farm dog

Farm Dog Misbehavior

Wendell Berry, author and environmental activist, is known for challenging the status quo by vocally protesting situations in the world that he believes are unjust; and Wendell our farm dog is proving himself more than worthy of his namesake. 


As I’ve written about previously, Wendell is a shelter dog that spent almost the entirety of his first year of life in a noisy pound with little life experience and even less socialization. Our hearts broke when we first saw him quivering in his small cage,
trying to make himself as invisible as possible. “He will never be an outdoor dog- too scared!” we were told. Despite these warnings, we adopted him without a second thought, knowing that he would take a lot of work and patience, but filled with optimism that our home on the mountain was one of the best places for this troubled dog to be. 

IMG_4697The first week must have been hellish for him. Barely breaking out of his statuesque trance in the house to eat a small bite of kibble and trembling at every shadow and crunchy leaf on his outdoor walks, Wendell seemed positively miserable. But slowly over time he began to warm up to us and his new home. Now he runs around the property with abandon, barking and chasing every stick not still connected to a tree, tormenting the chickens and accompanying us on long walks through the woods. In so many tangible ways he is a new dog, but one thing hasn’t changed.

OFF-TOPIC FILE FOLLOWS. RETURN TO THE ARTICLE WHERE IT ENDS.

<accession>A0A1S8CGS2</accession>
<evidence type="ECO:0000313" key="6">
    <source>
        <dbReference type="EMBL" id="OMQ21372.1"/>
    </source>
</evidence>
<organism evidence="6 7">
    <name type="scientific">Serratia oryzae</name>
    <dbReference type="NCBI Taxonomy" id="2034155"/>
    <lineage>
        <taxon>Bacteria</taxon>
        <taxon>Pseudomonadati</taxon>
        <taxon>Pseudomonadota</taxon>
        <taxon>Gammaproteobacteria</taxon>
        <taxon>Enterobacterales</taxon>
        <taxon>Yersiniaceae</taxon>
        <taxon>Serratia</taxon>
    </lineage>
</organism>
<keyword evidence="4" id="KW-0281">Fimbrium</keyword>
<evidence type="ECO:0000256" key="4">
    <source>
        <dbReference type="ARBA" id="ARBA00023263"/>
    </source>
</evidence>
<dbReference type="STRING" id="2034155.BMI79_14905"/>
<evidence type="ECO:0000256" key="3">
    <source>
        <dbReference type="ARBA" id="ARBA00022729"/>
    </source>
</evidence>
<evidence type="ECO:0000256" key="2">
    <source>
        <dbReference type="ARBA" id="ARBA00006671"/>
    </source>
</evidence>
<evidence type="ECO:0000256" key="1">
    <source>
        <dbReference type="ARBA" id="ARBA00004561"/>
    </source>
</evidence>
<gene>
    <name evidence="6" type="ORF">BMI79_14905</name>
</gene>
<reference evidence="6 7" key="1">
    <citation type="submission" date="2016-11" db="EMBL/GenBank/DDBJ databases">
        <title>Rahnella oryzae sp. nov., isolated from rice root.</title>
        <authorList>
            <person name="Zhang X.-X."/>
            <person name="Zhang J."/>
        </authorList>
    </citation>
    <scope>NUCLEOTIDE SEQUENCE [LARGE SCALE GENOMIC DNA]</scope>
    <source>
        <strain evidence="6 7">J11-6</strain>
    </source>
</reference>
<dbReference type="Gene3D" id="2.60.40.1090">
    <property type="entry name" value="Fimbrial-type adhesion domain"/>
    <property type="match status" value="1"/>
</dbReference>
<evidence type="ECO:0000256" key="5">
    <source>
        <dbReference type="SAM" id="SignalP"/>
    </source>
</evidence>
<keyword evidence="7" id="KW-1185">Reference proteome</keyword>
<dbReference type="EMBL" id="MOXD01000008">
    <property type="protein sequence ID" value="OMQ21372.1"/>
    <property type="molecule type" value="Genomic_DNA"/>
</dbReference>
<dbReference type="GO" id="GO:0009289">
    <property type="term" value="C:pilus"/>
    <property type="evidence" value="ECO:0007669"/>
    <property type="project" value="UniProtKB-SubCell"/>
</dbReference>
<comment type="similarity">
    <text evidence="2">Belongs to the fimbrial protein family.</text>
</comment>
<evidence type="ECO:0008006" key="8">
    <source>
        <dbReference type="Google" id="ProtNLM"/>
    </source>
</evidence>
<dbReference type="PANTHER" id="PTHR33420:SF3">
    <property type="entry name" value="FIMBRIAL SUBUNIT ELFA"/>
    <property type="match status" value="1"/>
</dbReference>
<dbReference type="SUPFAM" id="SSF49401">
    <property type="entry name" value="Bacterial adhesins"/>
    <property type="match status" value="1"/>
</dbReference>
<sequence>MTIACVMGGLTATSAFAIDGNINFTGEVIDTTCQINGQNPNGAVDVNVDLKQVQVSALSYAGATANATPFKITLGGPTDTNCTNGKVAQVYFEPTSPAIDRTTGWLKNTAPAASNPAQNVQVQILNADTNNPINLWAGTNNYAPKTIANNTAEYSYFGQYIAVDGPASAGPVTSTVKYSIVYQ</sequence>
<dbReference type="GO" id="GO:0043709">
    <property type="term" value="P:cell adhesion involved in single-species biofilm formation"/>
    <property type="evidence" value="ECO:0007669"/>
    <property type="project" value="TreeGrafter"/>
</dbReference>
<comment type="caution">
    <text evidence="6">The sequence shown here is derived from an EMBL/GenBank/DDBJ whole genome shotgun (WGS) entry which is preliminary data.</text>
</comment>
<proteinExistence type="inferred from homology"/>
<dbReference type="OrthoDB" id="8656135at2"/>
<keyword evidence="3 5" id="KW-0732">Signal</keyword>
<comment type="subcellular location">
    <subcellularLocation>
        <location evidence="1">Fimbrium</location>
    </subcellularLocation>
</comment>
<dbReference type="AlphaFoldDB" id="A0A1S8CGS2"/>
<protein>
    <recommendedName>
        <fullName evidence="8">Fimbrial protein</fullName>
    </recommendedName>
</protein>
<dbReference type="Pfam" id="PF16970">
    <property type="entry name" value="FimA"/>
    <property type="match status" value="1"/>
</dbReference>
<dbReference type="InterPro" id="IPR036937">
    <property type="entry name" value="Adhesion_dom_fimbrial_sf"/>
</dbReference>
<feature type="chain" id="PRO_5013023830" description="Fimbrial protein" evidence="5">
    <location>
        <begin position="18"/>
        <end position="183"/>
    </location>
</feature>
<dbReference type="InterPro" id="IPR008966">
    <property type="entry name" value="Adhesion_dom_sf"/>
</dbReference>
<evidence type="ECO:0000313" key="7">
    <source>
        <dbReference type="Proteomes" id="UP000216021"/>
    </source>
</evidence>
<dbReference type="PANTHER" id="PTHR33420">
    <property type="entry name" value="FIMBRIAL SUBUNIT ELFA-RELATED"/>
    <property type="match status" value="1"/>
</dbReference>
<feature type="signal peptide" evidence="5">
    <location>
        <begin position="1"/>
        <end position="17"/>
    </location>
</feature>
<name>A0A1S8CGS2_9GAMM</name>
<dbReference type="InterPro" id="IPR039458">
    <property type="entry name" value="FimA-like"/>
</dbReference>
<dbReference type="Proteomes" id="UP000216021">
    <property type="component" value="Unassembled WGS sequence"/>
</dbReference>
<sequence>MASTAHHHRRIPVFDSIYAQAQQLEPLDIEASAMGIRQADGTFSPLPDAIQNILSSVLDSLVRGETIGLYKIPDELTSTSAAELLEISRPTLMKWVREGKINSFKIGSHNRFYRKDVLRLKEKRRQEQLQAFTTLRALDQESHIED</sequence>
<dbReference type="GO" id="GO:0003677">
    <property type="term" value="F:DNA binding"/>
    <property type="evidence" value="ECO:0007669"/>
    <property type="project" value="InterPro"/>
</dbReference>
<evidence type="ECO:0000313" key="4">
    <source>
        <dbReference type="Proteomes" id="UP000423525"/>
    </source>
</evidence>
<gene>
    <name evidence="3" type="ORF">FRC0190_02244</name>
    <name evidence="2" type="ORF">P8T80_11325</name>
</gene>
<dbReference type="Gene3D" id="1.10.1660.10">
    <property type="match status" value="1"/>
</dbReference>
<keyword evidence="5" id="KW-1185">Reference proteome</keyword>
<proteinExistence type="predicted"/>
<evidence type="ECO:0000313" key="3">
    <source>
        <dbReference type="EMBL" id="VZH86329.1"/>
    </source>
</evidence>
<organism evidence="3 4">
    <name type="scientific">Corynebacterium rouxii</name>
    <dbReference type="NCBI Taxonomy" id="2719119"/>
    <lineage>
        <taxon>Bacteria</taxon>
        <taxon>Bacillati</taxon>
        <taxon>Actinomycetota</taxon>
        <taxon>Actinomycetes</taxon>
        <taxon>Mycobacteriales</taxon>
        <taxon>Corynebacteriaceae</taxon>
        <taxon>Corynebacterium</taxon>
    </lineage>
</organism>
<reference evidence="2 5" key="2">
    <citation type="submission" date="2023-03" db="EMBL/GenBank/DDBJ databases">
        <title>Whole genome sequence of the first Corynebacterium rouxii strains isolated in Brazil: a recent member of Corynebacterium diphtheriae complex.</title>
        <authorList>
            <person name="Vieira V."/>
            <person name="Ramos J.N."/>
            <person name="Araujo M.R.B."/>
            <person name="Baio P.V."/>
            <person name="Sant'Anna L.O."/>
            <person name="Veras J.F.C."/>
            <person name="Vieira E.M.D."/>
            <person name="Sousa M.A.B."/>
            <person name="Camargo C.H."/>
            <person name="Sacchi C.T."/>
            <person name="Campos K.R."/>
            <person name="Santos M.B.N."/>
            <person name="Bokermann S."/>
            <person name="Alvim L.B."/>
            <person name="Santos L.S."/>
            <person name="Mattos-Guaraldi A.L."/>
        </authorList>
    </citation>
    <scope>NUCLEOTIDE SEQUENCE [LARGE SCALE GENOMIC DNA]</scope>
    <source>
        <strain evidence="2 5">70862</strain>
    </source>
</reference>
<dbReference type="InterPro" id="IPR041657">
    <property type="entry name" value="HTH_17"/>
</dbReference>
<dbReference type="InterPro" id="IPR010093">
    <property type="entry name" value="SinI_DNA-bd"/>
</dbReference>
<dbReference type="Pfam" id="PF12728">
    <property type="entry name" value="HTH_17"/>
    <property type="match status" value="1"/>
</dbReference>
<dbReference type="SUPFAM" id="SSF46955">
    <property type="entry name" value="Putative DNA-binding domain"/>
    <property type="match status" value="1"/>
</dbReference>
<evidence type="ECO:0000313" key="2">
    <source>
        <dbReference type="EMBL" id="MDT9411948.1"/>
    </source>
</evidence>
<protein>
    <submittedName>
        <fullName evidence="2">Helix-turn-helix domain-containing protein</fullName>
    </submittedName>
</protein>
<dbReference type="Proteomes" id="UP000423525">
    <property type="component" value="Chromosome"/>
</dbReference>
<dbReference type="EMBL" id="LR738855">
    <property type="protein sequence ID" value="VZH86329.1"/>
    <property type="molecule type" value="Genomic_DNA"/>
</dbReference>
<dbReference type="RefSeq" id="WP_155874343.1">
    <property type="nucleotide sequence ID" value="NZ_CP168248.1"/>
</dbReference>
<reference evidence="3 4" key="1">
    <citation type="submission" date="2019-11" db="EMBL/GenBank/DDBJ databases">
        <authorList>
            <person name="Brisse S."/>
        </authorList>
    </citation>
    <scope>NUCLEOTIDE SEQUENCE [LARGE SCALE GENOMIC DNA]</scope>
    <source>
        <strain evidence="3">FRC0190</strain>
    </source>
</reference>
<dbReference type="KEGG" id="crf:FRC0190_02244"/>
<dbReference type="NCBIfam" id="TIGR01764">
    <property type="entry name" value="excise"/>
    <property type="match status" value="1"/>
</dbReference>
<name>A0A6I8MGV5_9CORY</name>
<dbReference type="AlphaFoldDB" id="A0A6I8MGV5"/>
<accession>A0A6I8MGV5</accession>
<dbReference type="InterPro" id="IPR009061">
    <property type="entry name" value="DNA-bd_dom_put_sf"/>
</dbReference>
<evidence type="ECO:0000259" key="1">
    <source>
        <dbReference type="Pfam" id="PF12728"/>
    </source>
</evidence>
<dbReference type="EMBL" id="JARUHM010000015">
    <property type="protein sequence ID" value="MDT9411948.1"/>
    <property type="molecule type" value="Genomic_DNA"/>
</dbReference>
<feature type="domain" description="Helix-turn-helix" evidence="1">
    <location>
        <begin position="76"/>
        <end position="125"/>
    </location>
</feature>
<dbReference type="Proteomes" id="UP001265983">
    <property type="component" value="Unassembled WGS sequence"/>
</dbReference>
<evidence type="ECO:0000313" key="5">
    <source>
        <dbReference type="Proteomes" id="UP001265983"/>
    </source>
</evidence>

He still hates the house.

So much, in fact, that he refuses to go in. We’ve had different ways with dealing with this throughout the past weeks. At first we would coax him in slowly, one leash length at a time, in an arduous process that often took over an hour. When we tired of that, we would chase him into the chicken yard, relying on the fences as an aid for cornering him and then scooping him up. But now he has wised up to our tricks and gives the chicken yard and us a wide berth as soon as the sun begins to set. It’s really not safe to leave him outdoors in the cold with coyotes so prevalent, so we go to great lengths to get him inside the house. His behavior is aggravating because he seems to enjoy every second of freedom; running circles around us and yelping with glee, always just out of reach. 

IMG_4674Last night was the last straw for us. After trying for hours to coax him into the chicken yard, we decided to let him to come in on his own terms, leaving the front door wide open and his food just inside the doorway. We even moved his bed and toys to the very entrance to give him something to look forward to. But instead of coming in, Wendell stood mere feet from the door, looking in at us and barking his heart out. Collectively, Ian and I spent hours sitting in that doorway, our hands outstretched with a spoonful of peanut butter, but never once did Wendell come close enough to do more than lick tentatively at it. Not until 2am did he settle down from his aggressive barking enough to let us sleep. 

IMG_4661At this point, we are completely stymied. The bedtime routine in the home is the same for Wendell every night, so we are at a loss for why he is fighting it so much. We would feel better about him being outdoors if he retreated to his dog pen to sleep there, but instead he endlessly circles the house and barks at us. It’s obvious that the fun of being free had long worn off for him, but he wouldn’t let himself calm down enough to come inside or even let us touch him.

His behavior cannot continue and every attempt Ian and I have made to outsmart him has been matched and beaten. If you have any idea or suggestions, PLEASE let me know! We can use all the help we can get!